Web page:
3. Pingback: 13/15 February 1945 ~ Jeff Grant | Sue Vincent's Daily Echo

  4. willowdot21 says:

    Sadly, war is, war was and war always will be 💜

    • besonian says:

      God willowdot21, I hope you’re wrong. It really doesn’t have to be that way.

      • willowdot21 says:

        I really agree with you it does not have to be but it is. Man has always fought, was has always been around from time immemorial, it still is and because it is so lucrative for the fat cats I can’t see it changing anytime soon 💜

  5. besonian says:

    I’d have to agree with you it’s not going to change soon. But I think what might bring that change about at some point in the futre is if some real catastrophe hits us and our planet – as might be starting to happen now, a catastrophe brought about by our own selves. It might be such as to force the nations of the world to actually stop acting like children throwing stones at each other in a playground, and get together in order to try and save our own and our children’s lives. And even as I write that I’m haunted by the feeling of speaking about cloud cuckoo land. But something somewhere sometime is going to give. Nothing so out of balance as we we’re becoming can stay upright for much longer.

  6. Eliza Waters says:

    The question we must ask is, “Why do we keep doing this? Why do we not learn and commit similar atrocities over and over?” It beggars belief. We’re supposedly the most ‘intelligent’ of species, but somehow I wonder about that.

  7. besonian says:

    I agree – that’s what we must ask. But whenever we do, we come up with the same answer. I think we are, as a species, ‘intelligent’ – but it seems that most of the time – in the greater part of the world now – intelligence is bypassed in the interests of power, self-advancement, money, possessions and all those things. But I suppose that still begs the question – why do we allow that to happen to our ‘intelligence’? And the answer to that I’m convinced, lies in the fact that most of society now is run, not by insight or intelligent perception of what’s right or wrong, but by our minds. As I’ve written in my book ‘Albatross’ – and have experienced myself in very painful ways – the mind is a wonderful servant; but a terrible master. And in the world now, the mind is master. But it cannot go on that way – the mind, left to run amok, is entirely selfish. Selfishness breaks things up. But we – as the man in my post said – are all one. There is a conflict coming which the mind cannot win.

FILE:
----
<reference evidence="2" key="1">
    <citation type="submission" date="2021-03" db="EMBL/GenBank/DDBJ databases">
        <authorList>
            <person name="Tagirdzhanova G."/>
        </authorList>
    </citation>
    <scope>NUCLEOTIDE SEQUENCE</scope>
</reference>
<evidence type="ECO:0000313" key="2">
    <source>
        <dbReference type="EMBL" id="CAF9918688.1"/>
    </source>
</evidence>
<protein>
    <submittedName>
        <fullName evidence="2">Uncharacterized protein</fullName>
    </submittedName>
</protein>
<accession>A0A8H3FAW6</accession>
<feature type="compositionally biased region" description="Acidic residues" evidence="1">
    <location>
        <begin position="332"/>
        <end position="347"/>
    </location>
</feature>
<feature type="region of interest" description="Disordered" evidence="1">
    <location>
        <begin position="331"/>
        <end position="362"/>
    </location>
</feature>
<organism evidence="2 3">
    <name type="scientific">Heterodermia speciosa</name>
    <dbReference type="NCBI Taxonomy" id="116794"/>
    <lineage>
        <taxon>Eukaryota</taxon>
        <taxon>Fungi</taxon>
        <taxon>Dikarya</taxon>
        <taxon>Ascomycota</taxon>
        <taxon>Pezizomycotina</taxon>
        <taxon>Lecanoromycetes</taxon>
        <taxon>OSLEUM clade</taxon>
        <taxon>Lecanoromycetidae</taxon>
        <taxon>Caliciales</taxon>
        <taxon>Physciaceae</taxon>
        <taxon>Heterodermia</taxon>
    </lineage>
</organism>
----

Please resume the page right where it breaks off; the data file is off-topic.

8. Thanks for the follow, Jeff. When I searched for your blog to write this, I was surprised at your post about the bombing of Dresden. My mother told me of the night of the bombing (she lived about 80 km south of Dresden) and I have used her description in my novel “Julia’s Violinist.” The cover is pictured on the sidebar of my blog if you are interested, or you might want to visit my website anneli-purchase.com. Please feel free to contact me through the website contact link if you would like to do that. I appreciate your unbiased way of talking about these horrible events. Thanks again for the follow.

  9. besonian says:

    Thank you, wordsfromanneli – your very welcome re the follow. As for Dresden – it’s so poignant that all the acuity and intelligence of British Bomber Command and the USAF is shown up to be little more than mindless brutality by a very ordinary and probably quite uneducated man who saved the lives – along with a German fire crew – of four women and two children. And in the process glimpsed and touched a truth quite lost to those who devised that appalling raid.